Very few people get the better of Humphreys, yet Izzadeen gave as good as he got. And I doubt that Izzadeen has been subjected to the vast amounts of media training that our elected politicians have. I wish Humphreys had let him finish his sentence about how he loved Britain. That would have been much more illuminating.

If we have to tolerate the daily claptrap of 'thought for the day' with no right of reply, much more offensive than the views of Izzadeen.

And Humphreys' "If you don't like it here, why don't you leave?" was worthy of Nick Griffin. He should be ashamed of himself.

  • 9.
  • At 11:08 PM on 22 Sep 2006,
  • Heidi Webster-Thomas wrote:

Agreed! Surely one of the ways to sorting out some of the problems we face today is to communicate and share ideas, something the BBC should be familiar with. It may be uncomfortable and involve taking a risk, but the alternative is so much worse.

  • 10.
  • At 11:09 PM on 22 Sep 2006,
  • Adrian Bailey wrote:

I agree - keeping the two men apart, and then writing about the incident in this way, is patronising. But then what do we expect the BBC to be, if not patronising?

  • 11.
  • At 11:30 PM on 22 Sep 2006,
  • Jim Poole wrote:

Total hypocracy from the BBC. If you think back to the 1980's when you used an actors voice every time Gerry Adams had something to say, obviously heavily edited for broadcast. Yet you allow "Trevor" to have his Anti-English rant and pro-terrorism viewpoint on air.

If Trevor does not like our laws, our ways or our religion, he should jump on a plane to the nearest country which practices Muslim law and see how he would be treated if he shouted down one of their officials.

  • 12.
  • At 11:34 PM on 22 Sep 2006,
  • Robert J. Sutherland wrote:

I agree with other posters. I'm sure it was well intentioned, but I don't see why it should have been necessary to keep these two interviewees apart. I didn't hear what either said or how they said it, and might not have agreed with either of them if I had, but I don't see why the BBC should presume that they are not both civilised people who don't know how to be polite to each other over a breakfast croissant, even if they do agree about nothing!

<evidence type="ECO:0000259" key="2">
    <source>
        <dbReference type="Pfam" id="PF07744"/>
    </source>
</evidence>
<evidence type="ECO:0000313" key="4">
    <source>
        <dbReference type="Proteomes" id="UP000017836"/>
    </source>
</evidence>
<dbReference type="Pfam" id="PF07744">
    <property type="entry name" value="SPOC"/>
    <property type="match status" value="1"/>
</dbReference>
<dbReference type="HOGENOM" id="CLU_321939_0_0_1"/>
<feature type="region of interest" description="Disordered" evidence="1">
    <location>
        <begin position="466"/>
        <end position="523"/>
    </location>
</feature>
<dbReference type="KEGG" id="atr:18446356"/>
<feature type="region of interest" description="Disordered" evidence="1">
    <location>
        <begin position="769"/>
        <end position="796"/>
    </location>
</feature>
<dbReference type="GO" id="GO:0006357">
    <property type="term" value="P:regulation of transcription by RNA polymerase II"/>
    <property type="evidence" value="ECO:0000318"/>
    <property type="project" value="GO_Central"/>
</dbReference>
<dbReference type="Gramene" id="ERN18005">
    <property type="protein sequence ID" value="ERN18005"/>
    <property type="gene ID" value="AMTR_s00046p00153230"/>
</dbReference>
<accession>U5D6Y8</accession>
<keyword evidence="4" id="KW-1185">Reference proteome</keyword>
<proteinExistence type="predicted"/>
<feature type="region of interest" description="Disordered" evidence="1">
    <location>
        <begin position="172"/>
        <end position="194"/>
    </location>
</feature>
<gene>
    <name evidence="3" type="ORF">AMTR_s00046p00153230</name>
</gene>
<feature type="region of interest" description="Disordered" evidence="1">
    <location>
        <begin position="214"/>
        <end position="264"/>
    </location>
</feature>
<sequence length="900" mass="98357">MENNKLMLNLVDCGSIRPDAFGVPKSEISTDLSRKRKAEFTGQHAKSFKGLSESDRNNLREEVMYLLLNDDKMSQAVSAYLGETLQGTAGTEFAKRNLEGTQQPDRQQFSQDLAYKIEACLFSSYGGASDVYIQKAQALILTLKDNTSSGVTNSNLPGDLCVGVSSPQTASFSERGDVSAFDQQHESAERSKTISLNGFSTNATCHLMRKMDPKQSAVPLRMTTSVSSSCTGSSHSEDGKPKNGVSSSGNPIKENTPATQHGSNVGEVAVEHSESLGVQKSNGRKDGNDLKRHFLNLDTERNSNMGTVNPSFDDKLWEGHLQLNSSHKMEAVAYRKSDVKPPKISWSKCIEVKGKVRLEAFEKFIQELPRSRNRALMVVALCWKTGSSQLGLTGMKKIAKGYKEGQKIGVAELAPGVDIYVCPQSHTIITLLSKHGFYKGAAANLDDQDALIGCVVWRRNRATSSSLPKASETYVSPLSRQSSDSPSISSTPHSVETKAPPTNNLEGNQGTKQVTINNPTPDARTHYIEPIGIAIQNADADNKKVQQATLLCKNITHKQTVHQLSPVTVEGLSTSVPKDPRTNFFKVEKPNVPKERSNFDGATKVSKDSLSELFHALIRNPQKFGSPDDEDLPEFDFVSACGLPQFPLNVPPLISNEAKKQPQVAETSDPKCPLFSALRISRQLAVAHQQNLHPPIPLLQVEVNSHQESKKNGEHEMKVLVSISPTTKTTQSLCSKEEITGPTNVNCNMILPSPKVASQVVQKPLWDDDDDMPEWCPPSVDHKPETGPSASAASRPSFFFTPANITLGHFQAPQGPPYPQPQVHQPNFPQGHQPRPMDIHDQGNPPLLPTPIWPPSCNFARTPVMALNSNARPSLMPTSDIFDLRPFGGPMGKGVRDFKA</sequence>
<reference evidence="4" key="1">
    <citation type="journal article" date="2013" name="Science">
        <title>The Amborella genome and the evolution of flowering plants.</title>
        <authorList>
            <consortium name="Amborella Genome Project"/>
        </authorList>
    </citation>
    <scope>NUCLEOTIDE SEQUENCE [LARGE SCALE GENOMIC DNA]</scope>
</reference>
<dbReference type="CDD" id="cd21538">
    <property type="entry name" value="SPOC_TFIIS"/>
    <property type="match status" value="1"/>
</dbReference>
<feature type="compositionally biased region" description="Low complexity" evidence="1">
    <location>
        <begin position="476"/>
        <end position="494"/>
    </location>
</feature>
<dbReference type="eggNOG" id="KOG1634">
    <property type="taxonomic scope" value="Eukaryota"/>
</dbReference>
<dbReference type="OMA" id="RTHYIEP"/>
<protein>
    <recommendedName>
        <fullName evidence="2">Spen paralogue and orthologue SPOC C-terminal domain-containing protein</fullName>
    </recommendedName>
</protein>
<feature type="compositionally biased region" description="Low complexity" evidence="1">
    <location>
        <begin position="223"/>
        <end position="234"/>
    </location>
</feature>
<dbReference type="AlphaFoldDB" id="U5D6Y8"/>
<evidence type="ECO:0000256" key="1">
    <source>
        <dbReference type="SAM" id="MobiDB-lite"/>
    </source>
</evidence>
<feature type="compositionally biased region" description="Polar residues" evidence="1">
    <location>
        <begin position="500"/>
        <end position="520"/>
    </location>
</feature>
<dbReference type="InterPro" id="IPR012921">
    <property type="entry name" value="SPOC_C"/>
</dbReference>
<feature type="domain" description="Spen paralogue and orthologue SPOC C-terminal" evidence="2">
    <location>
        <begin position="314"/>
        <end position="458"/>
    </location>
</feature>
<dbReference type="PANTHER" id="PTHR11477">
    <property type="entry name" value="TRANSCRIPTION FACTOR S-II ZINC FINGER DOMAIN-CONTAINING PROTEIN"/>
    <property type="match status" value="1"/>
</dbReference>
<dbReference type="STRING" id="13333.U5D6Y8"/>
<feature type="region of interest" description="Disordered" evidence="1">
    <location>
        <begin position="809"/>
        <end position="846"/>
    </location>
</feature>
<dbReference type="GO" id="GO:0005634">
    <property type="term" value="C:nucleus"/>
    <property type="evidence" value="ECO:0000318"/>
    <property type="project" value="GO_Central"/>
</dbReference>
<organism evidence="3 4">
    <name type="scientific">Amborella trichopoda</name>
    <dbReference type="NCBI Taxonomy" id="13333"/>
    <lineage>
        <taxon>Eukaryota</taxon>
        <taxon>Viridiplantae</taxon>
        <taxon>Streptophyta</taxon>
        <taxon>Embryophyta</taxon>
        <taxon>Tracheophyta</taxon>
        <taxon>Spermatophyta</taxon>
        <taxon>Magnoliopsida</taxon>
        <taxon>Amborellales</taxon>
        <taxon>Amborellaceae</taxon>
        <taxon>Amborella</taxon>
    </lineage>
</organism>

• 13.
  • At 11:35 PM on 22 Sep 2006,
  • Hamish Whittle wrote:

It's been a long time since we've heard a proper grade A nutter on th 8.10 slot on the today programme. The trouble with people lke this is that you cannot have a rational argument with them; everything is "God's will" , human choices, democratic processes, the rule of law, none of these mean anything to zealots who are convinced that they are engaged in some divine mission.The sheer effrontery of him in asserting the supremacy of a foreign and medieval theology over constitional and, more importantly rational, methods of governance reminded me of the Christian fanatics in America who want to outlaw the teaching of evolution in schools.

"We have in recent weeks set up an interview panel of young Muslims, precisely to counter the bias towards established and known Muslim voices on our output."

You're going to make an effort to unearth the most loathsome ranting demagogues in order to put them on the radio and the television. Presumably you once had a panel to determine which Muslim voices were established and known. Do you have to keep the members of the old panel apart from the members of the new panel, to prevent one lot from attacking the other? Who chooses who to put on the panel, and what incentive do the panellists have? Do they choose themselves, or each other?

Six months from now, will you establish a further panel to counter bias towards the less established and less known Muslim voices that you have discovered? What will happen when the less established and less known Muslim voices become more known and more established? Will you establish a secret panel to ensure that the new panel does not succumb to extremism? Do you have a whiteboard that ranks Muslim voices on a graph with "established" along the bottom and "well-known" along the side?

Is "boisterous" to right word to use, to describe Abu Izzadeen? Dennis the Menace is boisterous. Abu Izzadeen is rather more than that.

I thought the interview was very good, probably more so from Abu Izzadeen point of view. John Humphrey's questions were to me typical of how Mr Izzadeen viewpoint is misunderstood by the wider media ( but he was right to ask them as he did as it showed this gap - especially the questions about Democracy vs Mr Izzadeen's view of his actions being justified by Islam alone which he saw as his sole authority. )

The next question is how widespread is Mr Izzadeens view on Islam being the sole authority and law ? (Maybe your panel will answer that question - at least in part. )

The scale and nature of the challenge to our society will become apparent from the answer to that question.

Well done - and I don't say that to the BBC too often.

  • 16.
  • At 11:46 PM on 22 Sep 2006,
  • Peter W wrote:

Hmm. Problem here.

I certainly agree that the BBC has a duty to ensure that dissenting voices are heard. It's the only way to ensure that 'fringe' views move into the mainstream. I cite feminists, environmentalists, South African nationalists and Northern Irish Catholics, all of whom have gained 'respectability' and a supportive audience through the BBC's scrupulous respect for 'balance'.

This has been achieved notwithstanding Establishment attempts to prevent it (examples were the Thatcher government's blatant - and unsuccessful - attempts to censor pro-ANC and Irish nationalist voices on the BBC).